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More than 3,000 children lost a parent on that awful day. Fifteen years later, in a world rocked by terror, this group has hard-won wisdom to share. Here, in their own words, is a glimpse into their journeys.
Children stung by terror: Stop the hate
Philadelphia (CNN)They are teenagers and young adults. Yet in their short lives they each have been touched by terror.
Zoe Jacobs, 16, Kinnelon, New Jersey
Javier Aparicio, 18, Madrid, Spain
Brendan Fitzpatrick, 17, Tuckahoe, New York
Astrid Boeyum Kloven, 17, Oslo, Norway
Morgan Rodriguez, 14, Mount Pleasant, South Carolina
by Samantha Manning, ORANGE PARK, Fla. —
Using paint therapy, cooking classes and intimate conversations, members of Project Heart to Heart are able to help each other cope with unspeakable loss.
The program is run by the nonprofit organization Tuesday’s Children, which provides support for military widows and widows of Sept. 11 victims.
Orange Park resident Shannon Thorp recently joined the group.
Thorp’s husband, Army Spc. Trent Thorp, was a father of two and had served in Afghanistan before returning to the U.S. where he was stationed in Washington state.
Thorp was killed in a shooting with police in 2011.
“He was an exceptional soldier,” Thorp said. “A great father. Great husband.”
Thorp said Tuesday’s Children has given her new hope to keep moving forward.
“It’s a very small group of people that we know don’t cast any judgment,” Thorp said. “They relate unconsciously.”
Thorp said the greatest benefit for her has been learning from women who have been coping with their grief for a much longer period of time – women like Andrea Garbarini.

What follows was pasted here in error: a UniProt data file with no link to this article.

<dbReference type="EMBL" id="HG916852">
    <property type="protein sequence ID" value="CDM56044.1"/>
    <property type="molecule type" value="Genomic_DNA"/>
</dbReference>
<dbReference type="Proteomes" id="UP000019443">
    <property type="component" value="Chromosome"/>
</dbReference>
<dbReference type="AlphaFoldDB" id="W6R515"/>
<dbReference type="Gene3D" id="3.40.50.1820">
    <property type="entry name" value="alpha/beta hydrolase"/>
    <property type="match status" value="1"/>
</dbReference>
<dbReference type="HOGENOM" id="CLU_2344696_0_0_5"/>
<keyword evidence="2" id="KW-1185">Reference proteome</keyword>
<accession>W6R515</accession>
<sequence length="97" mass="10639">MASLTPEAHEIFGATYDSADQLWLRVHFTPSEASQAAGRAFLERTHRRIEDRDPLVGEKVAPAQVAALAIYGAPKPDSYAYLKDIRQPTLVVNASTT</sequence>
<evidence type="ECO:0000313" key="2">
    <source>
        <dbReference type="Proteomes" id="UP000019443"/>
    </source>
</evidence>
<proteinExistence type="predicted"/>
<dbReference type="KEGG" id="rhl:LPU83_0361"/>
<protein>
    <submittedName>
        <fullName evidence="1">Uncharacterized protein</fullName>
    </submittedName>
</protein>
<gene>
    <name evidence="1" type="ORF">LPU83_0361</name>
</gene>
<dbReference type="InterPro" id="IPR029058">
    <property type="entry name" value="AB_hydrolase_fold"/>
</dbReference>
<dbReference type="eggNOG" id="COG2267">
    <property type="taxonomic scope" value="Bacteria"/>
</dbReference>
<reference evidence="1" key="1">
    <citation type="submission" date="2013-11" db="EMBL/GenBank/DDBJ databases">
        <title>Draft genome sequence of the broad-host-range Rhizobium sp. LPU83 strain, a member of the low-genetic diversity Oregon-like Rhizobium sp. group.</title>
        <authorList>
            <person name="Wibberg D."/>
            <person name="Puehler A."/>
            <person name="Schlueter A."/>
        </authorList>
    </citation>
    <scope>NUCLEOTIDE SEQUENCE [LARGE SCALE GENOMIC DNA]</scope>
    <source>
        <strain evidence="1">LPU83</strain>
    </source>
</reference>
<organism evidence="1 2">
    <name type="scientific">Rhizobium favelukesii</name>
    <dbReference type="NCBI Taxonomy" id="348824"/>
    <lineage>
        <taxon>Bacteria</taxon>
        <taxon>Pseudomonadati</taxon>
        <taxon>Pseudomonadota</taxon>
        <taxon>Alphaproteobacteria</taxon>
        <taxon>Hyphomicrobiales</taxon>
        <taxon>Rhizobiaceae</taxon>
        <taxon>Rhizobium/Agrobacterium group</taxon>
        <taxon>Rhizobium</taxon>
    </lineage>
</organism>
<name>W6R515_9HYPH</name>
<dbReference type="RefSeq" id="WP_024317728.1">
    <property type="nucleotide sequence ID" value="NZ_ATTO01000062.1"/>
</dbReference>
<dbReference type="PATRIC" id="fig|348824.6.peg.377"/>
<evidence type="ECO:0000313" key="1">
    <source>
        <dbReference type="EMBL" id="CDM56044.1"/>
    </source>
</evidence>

“We have supported each other through the years and I really don’t know how I would have done it without them,” Garbarini said.
Garbarini’s husband, New York Fire Department Lt. Charles Garbarini, was a first responder with Engine 23 in Manhattan on Sept. 11.
Garbarini didn’t survive.
“They ran towards what everybody was running away from,” Garbarini said.
“You can see hope,” Thorp said. “You’re going to turn out OK and their kids are great. The kids are wonderful.”
Tuesday’s Children also provides Project Common Bond, which gives support to children who have lost parents.
“My son Phillip has participated for the last three years, and what it does is it brings together children from all around the world that are victims of terrorism,” Garbarini said.
Project Common Bond was initiated by children of Sept. 11 victims.
“They came to us and said we want to talk to others in the world who have been impacted by the same thing as us,” Director of Programs for Tuesday’s Children Diana DeClemente said.
When tragedy strikes, as parents you find yourself doubly challenged: to process your own feelings of grief and distress, and to help your children do the same.